Joint Bleeds in Adults: Not All Pharmacokinetics

Commentary by David Stephensen (PhD), Physiotherapist, Kent Haemophilia & Thrombosis Centre, Canterbury, and the Haemophilia Centre, Royal London Hospital, London, UK

Prophylaxis at a dose that maintains factor levels above target reduces the frequency of joint bleeds in people with haemophilia – but often it does not prevent them completely. Perhaps the target factor level should be higher or perhaps, as a study from the United States suggests, the fundamental problem lies with the damaged joint (Clinical and Applied Thrombosis/Hemostasis 2019;25:1-10).

Twenty-six patients with haemophilia (21 A, 5 B) of any severity (severe 18, moderate 4, mild 4) and at least one joint with arthropathy were followed up for 30 months. During this time, they underwent joint health assessments every 6 – 12 months and when experiencing acute painful joints. Pain was assessed by visual analogue scale and joint health by Pettersson score and Haemophilia Joint Health Score (HJHS); a joint bleed was confirmed by ultrasound; and joint vascularity was assessed by power Doppler.

Patients’ median age was 38 (interquartile range [IQR] 29 – 54); 21 (81%) were using prophylaxis and the remainder used on demand treatment. At baseline median HSHS was 10 (IQR 5 – 29) and median total Pettersson score was 23 (10 – 47). In all, nine patients had no bleeds during the observation period. There were 18 painful episodes with bleeds (knee 4, elbow 9, ankle 5) (‘bleed/pain’) and 11 without (4,1,6) (’no bleed/pain’). Of six patients on prophylaxis with an extended half-life factor VIII, one had joint pain (it is not clear whether that person had a bleed).

 

“About a third of painful joint episodes in patients with arthropathy are not associated with bleeds but are in fact an exacerbation of arthropathy. This raises a number of challenges – what is the best way of diagnosing bleed or non-bleed episodes? How accurate are annual bleed rates in reported studies. And should the number of joint bleeds be the primary end-point in studies of new treatments?”

 

Looking at factor pharmacokinetics, half-life and volume of distribution were greater in the nine patients with no bleeds compared with the bleed/pain and no bleed/pain groups. However, consumption of factor and ‘concentration hours’ (a measure of the total factor administered) were greatest in the bleed/pain group. This is contrary to expectations and suggests that low factor use did not account for the bleeds. An alternative explanation, the authors suggest, is that ‘over the lifetime of bleeders their treatment dose was progressively increased in response to a suboptimal control of bleeding’. Further more, there was no difference between the groups in time spent below target factor level and, as well as finding no differences between patients, the study found no variation over time within individuals that could account for the occurrence of bleeds and pain.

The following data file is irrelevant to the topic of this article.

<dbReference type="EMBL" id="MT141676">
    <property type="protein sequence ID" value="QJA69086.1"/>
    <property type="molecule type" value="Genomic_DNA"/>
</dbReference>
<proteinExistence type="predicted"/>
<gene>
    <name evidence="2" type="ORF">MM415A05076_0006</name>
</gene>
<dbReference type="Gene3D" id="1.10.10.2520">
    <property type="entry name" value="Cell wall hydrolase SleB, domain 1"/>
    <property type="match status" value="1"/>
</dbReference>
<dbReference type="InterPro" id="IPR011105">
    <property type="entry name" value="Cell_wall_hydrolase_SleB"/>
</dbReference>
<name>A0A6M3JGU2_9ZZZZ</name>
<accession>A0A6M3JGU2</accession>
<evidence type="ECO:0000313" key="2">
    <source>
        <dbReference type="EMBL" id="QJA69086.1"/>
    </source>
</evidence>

“It would be interesting to look at patients’ individual joint health and function – do those with greater joint health impairment experience more or less bleeding or painful episodes? There is a lack of research into individually tailoring prophylaxis or treatment choice on an individual’s physical health.”

 

What it did show was that joints affected by bleeds were associated with high HJHS and Pettersson scores and older age, and painful joint bleeds were associated with higher ultrasound/Doppler scores than joint pain without a bleed. This suggests that arthropathy and age-related vascular fragility were possible factors in provoking bleeds.

 

“Pain is an individual perception and is not related to degree of joint damage – more research is needed to improve understanding of joint pain.”

 

The authors conclude: ‘Bleed propensity in arthropathic joints of hemophilic patients was not explained by pharmacokinetic parameters alone, but associated with pronounced vascular remodelling suggesting synovitis flares, possibly initiating or perpetuating bleeds’. The data suggest there is a trend to lower risk of bleeds with longer half-life (note the low frequency in patients using an extended half-life product) but that is far from the whole story. It is now clear that management of joint health is as important as optimising factor replacement therapy in preventing joint bleeds and, by inference, long term complications.

 

“The results of this study show that the choice of treatment should be tailored by considering the both the individual’s pharmacokinetic profile and their physical health profile.”